Ambrosine Falck and Benjamin Davies in Nerve
Barons Court Theatre
Where: Inner London
22 October 2010 WOS Rating: Reader Reviews: View and add to our user reviews “A puppet lover who hates rollercoasters” and a woman with “borderline personality disorder” meet for a first date in a New York bar – sounds like the opening line to a joke but is in fact the driving force behind Adam Syzmkowicz play Nerve which premieres in London this week as the inaugural production for Prestige Theatre Company.
Syzmkowicz script is dense but neat and flows easily as Elliot (
Benjamin Davies) and Susan ( Ambrosine Falck) come to “fall in love” on their first date. They both have many “quirks” (as Susan terms them) and, as their romantic histories unravel before us, we soon get a clearer picture of these two very strange characters. Davies gives a high-energy performance and captures the intensity of obsessive, jealous Elliot with his quick, erratic movements, moods and puppet ex-girlfriend. Falck’s Susan takes a little while to warm up starting primly on the edge of her seat, but as she rips serviettes and oscillates between coldly brisk and achingly insecure, she soon becomes a worthy adversary for Elliot in this odd game of love.
Eduardo Barreto’s direction certainly uses the space well but a little too much and the seemingly constant movement of the play, while underpinning the nervous energy of the protagonists, distracts from the power of the script. When movement was really necessary, in Susan’s dances on the stage, Sally Marie choreography could have been much bolder (especially considering Falck’s dance background) – it seemed more an embarrassing aside than Susan’s own inner voice seeking expression. Philip Lindley’s set, like Barreto’s direction is also a case of just a little too much. While the heart of his set - a padded bench set around a low table, complete with costers and a bar stool - does well to create the image of a common-to-garden bar; the addition of a juke box and box shelves of liquor on the wall simply clutter.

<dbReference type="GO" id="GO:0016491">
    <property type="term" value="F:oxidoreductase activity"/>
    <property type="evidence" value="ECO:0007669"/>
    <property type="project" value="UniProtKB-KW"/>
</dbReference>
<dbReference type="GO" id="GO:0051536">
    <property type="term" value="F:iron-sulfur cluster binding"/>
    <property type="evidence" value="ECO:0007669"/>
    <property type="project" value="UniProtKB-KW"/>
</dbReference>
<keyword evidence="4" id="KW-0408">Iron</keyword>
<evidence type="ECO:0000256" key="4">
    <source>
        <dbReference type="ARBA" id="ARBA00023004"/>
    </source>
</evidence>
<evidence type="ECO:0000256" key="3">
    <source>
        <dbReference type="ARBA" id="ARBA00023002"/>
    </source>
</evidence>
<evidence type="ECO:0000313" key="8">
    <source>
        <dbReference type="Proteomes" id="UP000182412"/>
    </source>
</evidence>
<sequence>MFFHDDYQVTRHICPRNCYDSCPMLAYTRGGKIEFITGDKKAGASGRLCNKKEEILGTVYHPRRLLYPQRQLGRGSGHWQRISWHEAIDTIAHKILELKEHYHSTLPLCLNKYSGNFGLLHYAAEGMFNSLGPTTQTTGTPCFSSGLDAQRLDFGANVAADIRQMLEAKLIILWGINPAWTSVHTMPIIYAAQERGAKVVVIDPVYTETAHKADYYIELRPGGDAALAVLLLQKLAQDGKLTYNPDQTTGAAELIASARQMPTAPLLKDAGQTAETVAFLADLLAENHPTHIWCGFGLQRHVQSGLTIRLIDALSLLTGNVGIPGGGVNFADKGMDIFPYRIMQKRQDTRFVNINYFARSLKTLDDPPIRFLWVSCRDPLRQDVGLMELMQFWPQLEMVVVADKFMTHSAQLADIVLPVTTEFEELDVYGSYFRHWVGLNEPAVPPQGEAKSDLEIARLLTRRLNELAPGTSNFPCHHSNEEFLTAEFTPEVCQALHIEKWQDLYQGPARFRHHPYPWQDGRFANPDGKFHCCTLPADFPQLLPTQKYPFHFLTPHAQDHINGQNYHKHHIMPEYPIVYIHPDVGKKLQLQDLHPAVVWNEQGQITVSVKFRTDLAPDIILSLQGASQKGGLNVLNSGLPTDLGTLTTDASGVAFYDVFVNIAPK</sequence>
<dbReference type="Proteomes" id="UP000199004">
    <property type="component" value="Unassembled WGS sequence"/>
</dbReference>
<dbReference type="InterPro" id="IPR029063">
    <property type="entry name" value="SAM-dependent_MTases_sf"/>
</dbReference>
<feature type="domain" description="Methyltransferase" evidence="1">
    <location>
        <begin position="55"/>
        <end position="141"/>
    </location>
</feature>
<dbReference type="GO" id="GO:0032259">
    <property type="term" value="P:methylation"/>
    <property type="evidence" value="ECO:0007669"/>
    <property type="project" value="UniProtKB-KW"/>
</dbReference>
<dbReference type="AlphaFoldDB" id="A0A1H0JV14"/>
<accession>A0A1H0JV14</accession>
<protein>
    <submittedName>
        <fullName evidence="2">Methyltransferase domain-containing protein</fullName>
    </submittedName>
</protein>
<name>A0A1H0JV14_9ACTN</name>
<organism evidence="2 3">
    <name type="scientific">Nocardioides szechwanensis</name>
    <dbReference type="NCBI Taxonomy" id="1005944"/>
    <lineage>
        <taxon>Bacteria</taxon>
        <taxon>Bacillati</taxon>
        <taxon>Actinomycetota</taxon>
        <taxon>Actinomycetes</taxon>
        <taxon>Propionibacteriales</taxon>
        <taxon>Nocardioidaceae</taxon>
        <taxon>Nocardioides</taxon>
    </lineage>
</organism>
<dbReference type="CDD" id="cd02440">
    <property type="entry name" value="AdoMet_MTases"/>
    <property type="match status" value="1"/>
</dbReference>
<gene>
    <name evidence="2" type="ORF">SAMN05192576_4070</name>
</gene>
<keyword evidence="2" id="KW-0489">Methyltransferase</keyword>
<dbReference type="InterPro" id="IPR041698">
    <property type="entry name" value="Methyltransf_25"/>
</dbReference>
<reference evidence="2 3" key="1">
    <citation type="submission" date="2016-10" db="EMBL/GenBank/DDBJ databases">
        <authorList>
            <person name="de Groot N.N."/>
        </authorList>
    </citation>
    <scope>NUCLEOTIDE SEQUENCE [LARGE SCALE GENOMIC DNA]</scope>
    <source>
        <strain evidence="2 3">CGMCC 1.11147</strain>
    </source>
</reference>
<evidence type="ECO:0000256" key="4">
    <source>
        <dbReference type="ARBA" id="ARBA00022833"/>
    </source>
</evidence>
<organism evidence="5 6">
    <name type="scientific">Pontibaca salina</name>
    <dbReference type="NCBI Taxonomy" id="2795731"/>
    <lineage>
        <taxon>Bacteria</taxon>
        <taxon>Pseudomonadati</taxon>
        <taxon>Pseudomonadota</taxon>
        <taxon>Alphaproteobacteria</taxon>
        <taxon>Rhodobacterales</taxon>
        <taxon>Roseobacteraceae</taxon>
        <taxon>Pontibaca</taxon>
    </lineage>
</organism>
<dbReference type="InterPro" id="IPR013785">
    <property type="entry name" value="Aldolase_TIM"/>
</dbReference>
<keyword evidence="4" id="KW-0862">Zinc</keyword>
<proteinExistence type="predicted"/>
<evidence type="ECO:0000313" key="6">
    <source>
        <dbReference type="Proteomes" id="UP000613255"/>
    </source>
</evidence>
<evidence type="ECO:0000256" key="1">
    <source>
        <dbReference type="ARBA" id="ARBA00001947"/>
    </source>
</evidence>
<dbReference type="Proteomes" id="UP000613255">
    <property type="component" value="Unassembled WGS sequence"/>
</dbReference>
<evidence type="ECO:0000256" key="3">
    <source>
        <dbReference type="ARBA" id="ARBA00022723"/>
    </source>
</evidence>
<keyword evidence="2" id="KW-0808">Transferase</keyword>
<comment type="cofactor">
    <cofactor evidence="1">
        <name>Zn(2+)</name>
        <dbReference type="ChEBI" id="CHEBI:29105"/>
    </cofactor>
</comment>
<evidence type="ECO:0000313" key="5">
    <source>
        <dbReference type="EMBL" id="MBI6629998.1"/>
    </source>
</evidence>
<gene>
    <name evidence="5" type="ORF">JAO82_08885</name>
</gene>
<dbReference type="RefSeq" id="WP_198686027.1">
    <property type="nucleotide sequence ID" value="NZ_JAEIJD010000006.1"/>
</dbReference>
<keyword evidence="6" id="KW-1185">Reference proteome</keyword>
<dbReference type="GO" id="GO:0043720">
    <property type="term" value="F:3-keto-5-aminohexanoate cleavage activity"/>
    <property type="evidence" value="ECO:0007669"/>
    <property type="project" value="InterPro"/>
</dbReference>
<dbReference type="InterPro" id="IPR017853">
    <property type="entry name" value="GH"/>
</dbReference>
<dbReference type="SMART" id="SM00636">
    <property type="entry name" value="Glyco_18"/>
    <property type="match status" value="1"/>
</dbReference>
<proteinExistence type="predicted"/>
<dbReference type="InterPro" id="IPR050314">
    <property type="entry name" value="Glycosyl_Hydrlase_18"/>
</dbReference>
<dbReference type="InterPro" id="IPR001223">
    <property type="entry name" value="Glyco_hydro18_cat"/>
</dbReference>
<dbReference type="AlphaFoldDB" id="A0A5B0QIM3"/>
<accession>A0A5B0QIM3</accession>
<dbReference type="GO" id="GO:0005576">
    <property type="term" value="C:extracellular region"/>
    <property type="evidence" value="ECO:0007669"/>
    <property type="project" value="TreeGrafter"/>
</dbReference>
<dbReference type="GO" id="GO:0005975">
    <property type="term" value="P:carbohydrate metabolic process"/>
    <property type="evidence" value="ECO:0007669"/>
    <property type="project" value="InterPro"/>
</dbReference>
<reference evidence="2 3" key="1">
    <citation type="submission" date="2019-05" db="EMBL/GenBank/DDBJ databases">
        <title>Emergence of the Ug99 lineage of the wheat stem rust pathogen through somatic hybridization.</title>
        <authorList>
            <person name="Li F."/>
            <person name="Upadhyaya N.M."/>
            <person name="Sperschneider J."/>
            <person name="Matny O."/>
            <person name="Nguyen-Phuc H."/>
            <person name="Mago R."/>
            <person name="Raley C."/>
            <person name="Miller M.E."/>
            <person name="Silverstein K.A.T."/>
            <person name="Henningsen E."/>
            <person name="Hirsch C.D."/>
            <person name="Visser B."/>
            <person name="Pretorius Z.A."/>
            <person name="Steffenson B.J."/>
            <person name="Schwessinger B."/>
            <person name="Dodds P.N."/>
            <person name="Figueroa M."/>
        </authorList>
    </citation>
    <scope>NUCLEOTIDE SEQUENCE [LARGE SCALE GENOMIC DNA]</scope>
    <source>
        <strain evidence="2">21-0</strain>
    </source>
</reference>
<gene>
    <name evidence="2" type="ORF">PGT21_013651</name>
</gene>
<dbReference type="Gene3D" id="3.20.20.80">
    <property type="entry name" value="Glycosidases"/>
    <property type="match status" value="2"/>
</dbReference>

While this play’s premise may sound like the start to a bad joke it is in fact an exploration into the desperation and isolation of modern day life and this production, with certain tweaks, amends and cuts, is certainly on the right path to being a really visceral theatrical experience.
- by Laura Norman Related Content
Subscribe to our free newsletter
Featured Editor's Picks
: The economic impact of Arts & Culture in the UK Infographic When Culture Secretary Maria Miller called for the arts to make their "economic case" for subsidy, t... Plays Cast: Harry Potter star in Southwark Moment, more for Branagh's Macbeth Bonnie Wright, best known for playing Ginny Weasley in the Harry Potter films, will make her stage d... Brief Encounter with ... The Kite Runner's Ben Turner Ben Turner stars in the stage version of the bestselling book The Kite Runner, which runs at Liverpo... Titus Andronicus (RSC) This latest production of Shakespeare's Titus Andronicus, to borrow from football punditry, is a p... : Britain's outdoor theatres Take Five With half-term approaching, the weather (hopefully) set to improve for the bank holiday weekend and ... West End Live returns to Trafalgar Square next month West End Live, a weekend of free entertainment from top London shows, will return to Trafalgar Squar... : 'I carry the ghost of Gregory Peck on my shoulders' Robert Sean Leonard Actor Robert Sean Leonard is currently playing Atticus Finch in Timothy Sheader's production of To K... To Kill A Mockingbird Twenty years ago, a young Robert Sean Leonard appeared on the London stage with Alan Alda in... X Factor musical titled I Can't Sing!, opens Palladium March 2014 The forthcoming X Factor musical will be called I Can't Sing! The Musical and will premiere at the L... Donmar stages Nick Payne premiere, Wesker's Roots & Tom Hiddleston in Coriolanus The Donmar Warehouse has announced its new season, which features the premiere of Nick Payne's new p...